So they all got together on the White House lawn yesterday to celebrate the triumph of abject greed…no word on whether Welch’s Grape Jelly with alcohol was made available to the thirsty. Trump himself got lit up on fawning praise from his various lickspittles, looking like a cult leader (Kim Jong Ugh?)…or a bratty child who’s never had to face the consequences of his actions.
Because suffering is for LOSERS. And, hell, look at ’em, do they look like losers to you?
The Republican Tax Cuts and Jobs Act is notably generous to corporations, high earners, inheritors of large estates and the owners of private jets. Taken as a whole, the bill will add about $1.4 trillion to the deficit in the next decade and trigger automatic cuts to Medicare and other safety net programs unless Congress steps in to stop them.
To most observers on the left, the Republican tax bill looks like sheer mercenary cupidity. “This is a brazen expression of money power,” Jesse Jackson wrote in The Chicago Tribune, “an example of American plutocracy — a government of the wealthy, by the wealthy, for the wealthy.”
Mr. Jackson is right to worry about the wealthy lording it over the rest of us, but the open contempt for democracy displayed in the Senate’s slapdash rush to pass the tax bill ought to trouble us as much as, if not more than, what’s in it.
In its great haste, the “world’s greatest deliberative body” held no hearings or debate on tax reform. The Senate’s Republicans made sloppy math mistakes, crossed out and rewrote whole sections of the bill by hand at the 11th hour and forced a vote on it before anyone could conceivably read it.
The link between the heedlessly negligent style and anti-redistributive substance of recent Republican lawmaking is easy to overlook. The key is the libertarian idea, woven into the right’s ideological DNA, that redistribution is the exploitation of the “makers” by the “takers.” It immediately follows that democracy, which enables and legitimizes this exploitation, is itself an engine of injustice. As the novelist Ayn Rand put it, under democracy “one’s work, one’s property, one’s mind, and one’s life are at the mercy of any gang that may muster the vote of a majority.”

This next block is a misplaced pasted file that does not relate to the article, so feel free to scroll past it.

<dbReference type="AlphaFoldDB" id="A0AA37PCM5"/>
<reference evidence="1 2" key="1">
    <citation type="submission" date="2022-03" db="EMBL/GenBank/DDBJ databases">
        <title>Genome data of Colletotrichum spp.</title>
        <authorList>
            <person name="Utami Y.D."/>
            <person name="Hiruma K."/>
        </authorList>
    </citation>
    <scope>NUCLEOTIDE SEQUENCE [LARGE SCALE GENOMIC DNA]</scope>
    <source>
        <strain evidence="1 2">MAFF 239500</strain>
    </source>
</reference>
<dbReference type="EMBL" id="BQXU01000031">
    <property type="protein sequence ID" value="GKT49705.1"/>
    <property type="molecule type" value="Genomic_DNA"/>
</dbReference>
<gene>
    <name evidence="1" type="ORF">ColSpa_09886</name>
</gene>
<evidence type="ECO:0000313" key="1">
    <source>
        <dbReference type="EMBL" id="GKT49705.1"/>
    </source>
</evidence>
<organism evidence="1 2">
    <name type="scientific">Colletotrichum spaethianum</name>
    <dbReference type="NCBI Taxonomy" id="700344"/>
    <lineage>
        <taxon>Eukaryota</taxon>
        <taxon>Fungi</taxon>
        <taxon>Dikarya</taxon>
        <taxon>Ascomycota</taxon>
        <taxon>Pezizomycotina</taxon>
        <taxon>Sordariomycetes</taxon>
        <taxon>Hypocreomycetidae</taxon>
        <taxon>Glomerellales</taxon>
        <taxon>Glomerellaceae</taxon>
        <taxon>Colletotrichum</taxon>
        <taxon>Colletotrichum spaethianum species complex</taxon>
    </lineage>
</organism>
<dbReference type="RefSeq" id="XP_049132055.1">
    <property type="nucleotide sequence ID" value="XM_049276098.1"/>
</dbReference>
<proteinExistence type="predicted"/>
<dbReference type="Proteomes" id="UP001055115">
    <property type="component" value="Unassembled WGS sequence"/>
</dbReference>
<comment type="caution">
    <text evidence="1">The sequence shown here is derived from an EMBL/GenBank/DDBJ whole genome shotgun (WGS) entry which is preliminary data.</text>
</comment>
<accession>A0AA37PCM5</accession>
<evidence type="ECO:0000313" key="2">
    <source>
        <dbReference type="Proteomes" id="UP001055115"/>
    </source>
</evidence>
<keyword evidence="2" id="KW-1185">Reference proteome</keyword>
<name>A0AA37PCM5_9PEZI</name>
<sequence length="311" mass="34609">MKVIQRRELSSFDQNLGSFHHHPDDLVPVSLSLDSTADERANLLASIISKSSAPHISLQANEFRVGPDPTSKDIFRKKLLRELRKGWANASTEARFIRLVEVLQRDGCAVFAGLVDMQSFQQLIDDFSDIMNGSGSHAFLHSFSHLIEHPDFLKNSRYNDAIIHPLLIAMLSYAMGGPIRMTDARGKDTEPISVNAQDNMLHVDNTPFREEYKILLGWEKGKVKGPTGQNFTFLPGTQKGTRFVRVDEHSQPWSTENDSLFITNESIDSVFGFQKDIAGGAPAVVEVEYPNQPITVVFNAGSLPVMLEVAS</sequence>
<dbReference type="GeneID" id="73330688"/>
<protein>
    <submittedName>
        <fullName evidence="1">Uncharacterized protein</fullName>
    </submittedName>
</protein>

On the campaign trail in 2015, Senator Rand Paul, Republican of Kentucky, conceded that government is a “necessary evil” requiring some tax revenue. “But if we tax you at 100 percent, then you’ve got 0 percent liberty,” Mr. Paul continued. “If we tax you at 50 percent, you are half-slave, half-free.” The speaker of the House, Paul Ryan, shares Mr. Paul’s sense of the injustice of redistribution. He’s also a big fan of Ayn Rand. “I give out ‘Atlas Shrugged’ as Christmas presents, and I make all my interns read it,” Mr. Ryan has said. If the big-spending, democratic welfare state is really a system of part-time slavery, as Ayn Rand and Senator Paul contend, then beating it back is a moral imperative of the first order.
The culmination of generations soaking up rhetoric that’s openly contemptuous of self government.